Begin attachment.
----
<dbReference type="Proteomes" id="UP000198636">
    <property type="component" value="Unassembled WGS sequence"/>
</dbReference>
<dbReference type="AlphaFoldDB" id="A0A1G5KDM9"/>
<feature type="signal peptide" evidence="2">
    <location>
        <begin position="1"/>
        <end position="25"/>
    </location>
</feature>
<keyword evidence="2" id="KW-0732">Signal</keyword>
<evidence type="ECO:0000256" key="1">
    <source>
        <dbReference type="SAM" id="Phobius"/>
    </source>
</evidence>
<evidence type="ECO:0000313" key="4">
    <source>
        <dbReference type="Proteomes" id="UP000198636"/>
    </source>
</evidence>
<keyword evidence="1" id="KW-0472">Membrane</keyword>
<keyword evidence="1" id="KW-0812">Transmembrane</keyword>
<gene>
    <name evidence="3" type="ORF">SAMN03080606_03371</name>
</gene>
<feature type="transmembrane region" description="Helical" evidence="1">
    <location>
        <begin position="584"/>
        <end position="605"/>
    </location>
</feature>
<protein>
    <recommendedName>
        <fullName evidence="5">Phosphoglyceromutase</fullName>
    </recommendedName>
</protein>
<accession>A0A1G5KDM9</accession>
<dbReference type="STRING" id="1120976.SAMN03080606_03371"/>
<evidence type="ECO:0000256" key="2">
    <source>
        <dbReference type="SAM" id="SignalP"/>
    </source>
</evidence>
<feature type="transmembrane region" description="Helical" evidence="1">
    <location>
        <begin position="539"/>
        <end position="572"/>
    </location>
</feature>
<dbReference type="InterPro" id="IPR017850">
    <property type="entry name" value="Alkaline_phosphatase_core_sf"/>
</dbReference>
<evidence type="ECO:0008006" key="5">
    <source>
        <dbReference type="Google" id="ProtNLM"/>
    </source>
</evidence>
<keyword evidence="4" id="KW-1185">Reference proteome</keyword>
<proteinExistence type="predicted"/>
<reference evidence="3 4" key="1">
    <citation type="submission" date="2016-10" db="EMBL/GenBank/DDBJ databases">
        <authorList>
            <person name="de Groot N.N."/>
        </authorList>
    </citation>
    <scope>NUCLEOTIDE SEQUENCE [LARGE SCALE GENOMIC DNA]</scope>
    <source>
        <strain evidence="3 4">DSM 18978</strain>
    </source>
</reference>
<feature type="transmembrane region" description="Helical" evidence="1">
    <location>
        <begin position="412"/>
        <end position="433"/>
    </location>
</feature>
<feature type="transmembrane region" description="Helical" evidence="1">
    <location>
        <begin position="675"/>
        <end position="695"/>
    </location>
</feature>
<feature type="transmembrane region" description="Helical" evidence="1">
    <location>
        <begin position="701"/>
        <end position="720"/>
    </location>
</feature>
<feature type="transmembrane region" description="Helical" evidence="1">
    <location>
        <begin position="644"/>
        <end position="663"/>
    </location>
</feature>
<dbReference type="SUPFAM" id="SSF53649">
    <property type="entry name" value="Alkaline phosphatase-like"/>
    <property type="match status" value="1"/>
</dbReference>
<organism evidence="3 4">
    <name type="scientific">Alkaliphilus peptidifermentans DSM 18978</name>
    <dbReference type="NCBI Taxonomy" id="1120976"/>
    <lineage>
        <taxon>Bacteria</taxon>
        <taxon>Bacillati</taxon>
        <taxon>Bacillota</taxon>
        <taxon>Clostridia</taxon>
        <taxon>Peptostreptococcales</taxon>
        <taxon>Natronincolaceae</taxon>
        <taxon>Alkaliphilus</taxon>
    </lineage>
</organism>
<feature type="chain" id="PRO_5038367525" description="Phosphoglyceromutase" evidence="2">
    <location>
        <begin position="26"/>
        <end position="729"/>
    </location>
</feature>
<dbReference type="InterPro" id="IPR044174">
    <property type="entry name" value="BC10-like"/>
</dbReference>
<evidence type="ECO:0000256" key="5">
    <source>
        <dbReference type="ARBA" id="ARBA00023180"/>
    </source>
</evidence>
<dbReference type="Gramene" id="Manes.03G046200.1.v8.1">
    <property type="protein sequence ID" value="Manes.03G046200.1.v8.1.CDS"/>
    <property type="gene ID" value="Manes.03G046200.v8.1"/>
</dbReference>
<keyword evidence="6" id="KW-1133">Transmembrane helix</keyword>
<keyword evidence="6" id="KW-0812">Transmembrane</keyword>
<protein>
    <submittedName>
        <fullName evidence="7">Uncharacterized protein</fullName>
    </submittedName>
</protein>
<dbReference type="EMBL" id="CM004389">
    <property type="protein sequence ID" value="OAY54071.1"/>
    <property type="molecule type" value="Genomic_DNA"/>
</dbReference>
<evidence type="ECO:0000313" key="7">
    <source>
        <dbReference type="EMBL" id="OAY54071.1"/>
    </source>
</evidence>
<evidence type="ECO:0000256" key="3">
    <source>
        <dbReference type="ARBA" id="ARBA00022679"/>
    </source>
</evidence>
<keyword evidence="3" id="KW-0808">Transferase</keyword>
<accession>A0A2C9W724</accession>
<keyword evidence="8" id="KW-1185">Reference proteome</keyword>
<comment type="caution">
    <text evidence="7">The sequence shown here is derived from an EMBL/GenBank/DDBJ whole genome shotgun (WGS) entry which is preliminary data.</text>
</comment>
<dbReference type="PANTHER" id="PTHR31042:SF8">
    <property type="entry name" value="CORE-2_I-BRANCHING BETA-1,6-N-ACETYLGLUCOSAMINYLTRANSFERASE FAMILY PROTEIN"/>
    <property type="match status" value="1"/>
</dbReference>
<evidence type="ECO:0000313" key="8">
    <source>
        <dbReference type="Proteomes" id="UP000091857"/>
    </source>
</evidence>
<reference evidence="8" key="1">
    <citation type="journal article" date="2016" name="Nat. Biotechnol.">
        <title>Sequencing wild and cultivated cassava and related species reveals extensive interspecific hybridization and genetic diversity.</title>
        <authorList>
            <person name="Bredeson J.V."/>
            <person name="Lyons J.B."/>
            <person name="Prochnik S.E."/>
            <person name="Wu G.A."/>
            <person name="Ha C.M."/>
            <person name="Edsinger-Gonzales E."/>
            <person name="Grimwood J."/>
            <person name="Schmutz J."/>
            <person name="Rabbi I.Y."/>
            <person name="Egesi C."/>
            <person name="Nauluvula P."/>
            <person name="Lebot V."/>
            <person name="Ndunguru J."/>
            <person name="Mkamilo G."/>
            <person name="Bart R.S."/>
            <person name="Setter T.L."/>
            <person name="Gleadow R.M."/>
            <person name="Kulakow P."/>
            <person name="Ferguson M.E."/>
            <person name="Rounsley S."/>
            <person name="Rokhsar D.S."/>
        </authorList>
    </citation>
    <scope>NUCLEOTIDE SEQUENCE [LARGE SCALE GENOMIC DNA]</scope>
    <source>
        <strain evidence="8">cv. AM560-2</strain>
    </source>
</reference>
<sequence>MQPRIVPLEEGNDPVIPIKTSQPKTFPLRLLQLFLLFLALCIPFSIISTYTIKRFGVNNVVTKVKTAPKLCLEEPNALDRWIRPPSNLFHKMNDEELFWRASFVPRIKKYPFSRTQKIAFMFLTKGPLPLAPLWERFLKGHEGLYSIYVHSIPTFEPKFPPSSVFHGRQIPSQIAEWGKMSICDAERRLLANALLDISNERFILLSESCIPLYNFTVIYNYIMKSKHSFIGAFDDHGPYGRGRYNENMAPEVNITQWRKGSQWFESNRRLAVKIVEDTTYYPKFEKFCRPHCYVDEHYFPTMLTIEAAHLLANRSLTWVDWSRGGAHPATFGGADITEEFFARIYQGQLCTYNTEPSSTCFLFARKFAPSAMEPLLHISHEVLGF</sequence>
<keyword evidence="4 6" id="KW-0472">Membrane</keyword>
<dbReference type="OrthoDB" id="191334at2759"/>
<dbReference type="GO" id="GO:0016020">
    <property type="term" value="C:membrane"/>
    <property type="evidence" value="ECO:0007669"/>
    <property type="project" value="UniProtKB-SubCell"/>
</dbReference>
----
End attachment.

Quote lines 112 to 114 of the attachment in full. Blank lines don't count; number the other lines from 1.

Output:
</organism>
<feature type="chain" id="PRO_5038367525" description="Phosphoglyceromutase" evidence="2">
    <location>